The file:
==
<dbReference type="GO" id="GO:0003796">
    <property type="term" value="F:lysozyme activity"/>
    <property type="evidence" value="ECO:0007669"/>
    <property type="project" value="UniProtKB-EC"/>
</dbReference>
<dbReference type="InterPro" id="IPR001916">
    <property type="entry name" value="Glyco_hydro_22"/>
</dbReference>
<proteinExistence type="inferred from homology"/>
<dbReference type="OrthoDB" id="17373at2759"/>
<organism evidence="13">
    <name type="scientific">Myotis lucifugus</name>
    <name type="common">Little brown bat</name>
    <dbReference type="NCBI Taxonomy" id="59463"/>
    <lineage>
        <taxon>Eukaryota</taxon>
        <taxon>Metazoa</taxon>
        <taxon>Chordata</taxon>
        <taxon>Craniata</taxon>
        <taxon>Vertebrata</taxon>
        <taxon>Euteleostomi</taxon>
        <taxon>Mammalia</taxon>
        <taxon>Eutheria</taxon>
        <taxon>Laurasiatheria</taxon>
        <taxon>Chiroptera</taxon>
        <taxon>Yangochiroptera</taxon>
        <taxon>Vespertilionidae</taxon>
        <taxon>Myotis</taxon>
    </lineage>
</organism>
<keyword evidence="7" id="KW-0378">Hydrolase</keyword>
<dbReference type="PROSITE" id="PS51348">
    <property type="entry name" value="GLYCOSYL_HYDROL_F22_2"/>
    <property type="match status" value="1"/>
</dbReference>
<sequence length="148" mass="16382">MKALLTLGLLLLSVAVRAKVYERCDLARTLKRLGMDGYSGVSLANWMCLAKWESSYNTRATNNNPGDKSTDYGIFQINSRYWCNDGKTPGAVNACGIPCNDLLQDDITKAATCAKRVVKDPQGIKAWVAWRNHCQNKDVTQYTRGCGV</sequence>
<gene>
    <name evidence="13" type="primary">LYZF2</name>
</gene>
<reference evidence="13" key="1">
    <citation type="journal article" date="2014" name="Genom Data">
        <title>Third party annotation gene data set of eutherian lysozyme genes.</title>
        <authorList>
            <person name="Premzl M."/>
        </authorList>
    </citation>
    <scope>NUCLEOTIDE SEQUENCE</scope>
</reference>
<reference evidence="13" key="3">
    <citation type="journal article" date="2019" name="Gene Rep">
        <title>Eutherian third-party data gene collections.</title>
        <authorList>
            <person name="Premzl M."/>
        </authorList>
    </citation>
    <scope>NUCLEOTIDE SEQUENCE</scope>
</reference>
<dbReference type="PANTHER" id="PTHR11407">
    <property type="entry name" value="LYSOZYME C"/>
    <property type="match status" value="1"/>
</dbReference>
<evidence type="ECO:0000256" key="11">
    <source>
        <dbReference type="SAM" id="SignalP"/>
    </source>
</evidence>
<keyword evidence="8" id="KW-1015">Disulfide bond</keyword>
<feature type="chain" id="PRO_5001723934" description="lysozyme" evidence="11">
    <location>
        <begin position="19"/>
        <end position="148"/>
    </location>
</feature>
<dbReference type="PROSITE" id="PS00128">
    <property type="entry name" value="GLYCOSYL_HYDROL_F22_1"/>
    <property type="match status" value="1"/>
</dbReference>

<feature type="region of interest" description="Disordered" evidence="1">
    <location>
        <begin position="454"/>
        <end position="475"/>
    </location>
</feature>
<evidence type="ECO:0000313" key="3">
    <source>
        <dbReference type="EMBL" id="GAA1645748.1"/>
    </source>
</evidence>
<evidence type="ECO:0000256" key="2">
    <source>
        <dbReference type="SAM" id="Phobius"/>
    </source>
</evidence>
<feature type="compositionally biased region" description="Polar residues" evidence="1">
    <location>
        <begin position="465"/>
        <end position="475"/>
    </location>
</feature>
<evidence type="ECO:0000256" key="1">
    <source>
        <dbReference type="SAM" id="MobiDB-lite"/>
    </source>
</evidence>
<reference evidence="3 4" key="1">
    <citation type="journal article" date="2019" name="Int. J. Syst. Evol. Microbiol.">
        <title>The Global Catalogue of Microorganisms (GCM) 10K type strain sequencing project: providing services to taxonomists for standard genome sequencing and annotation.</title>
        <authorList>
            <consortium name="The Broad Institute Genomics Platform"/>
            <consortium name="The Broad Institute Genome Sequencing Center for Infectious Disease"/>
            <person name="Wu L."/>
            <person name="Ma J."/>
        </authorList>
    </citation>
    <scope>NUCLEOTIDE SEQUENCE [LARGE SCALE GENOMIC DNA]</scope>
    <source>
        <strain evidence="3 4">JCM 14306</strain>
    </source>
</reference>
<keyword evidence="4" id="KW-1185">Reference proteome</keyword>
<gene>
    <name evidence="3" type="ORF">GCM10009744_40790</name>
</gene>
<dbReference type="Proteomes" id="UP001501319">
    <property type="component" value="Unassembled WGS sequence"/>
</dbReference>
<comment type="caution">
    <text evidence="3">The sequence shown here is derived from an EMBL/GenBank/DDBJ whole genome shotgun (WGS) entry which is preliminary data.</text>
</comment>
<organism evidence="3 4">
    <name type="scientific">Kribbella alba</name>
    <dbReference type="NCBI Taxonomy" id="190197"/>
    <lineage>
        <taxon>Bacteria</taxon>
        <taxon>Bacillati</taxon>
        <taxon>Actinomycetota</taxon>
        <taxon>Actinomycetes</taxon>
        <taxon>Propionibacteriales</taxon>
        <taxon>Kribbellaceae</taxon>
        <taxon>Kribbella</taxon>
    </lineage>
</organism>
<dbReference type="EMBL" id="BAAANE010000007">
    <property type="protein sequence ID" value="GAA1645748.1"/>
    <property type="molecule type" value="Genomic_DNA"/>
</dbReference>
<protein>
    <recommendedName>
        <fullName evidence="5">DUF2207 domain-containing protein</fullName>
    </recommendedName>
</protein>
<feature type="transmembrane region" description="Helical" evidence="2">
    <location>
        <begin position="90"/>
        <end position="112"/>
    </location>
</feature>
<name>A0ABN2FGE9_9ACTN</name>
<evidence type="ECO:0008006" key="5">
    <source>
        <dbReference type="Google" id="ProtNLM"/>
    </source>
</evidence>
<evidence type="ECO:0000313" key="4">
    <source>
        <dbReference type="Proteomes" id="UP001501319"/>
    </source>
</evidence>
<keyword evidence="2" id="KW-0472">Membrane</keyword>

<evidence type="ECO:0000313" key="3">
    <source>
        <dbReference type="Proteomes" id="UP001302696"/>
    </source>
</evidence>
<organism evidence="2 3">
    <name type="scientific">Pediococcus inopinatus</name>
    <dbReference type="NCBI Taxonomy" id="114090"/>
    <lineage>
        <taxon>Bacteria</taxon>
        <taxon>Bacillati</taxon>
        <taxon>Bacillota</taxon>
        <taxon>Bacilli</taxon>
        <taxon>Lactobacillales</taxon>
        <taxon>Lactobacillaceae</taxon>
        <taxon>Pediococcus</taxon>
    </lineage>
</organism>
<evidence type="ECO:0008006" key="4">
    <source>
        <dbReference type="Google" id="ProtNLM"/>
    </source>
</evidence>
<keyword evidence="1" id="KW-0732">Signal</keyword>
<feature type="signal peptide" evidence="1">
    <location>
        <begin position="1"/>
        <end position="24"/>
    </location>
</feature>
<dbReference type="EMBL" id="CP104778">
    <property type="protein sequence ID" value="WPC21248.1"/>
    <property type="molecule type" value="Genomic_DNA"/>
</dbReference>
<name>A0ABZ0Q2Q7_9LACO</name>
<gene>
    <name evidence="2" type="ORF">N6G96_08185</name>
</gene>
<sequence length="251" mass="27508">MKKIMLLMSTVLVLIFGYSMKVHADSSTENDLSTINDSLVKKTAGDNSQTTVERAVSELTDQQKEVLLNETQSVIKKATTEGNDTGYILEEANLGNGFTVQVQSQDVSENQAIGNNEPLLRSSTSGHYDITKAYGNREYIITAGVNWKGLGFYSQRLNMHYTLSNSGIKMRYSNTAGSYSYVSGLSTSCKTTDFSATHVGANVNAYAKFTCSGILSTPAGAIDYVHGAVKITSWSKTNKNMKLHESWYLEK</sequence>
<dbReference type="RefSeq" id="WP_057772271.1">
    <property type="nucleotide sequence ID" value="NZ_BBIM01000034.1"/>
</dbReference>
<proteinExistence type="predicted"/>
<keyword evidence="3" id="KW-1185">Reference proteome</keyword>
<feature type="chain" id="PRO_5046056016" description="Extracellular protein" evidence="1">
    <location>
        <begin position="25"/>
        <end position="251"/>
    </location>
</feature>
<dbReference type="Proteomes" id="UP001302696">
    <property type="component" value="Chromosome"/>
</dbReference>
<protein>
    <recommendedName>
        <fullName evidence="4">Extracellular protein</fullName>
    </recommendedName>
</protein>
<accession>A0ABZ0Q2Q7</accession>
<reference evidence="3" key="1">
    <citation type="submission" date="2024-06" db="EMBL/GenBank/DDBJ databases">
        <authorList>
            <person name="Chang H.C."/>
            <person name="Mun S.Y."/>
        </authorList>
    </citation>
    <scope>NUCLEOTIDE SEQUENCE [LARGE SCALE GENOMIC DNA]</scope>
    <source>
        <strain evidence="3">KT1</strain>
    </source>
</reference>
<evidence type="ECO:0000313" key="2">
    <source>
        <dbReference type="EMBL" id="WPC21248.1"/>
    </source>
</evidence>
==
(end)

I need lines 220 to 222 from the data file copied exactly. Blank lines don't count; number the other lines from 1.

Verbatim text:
<dbReference type="Proteomes" id="UP001302696">
    <property type="component" value="Chromosome"/>
</dbReference>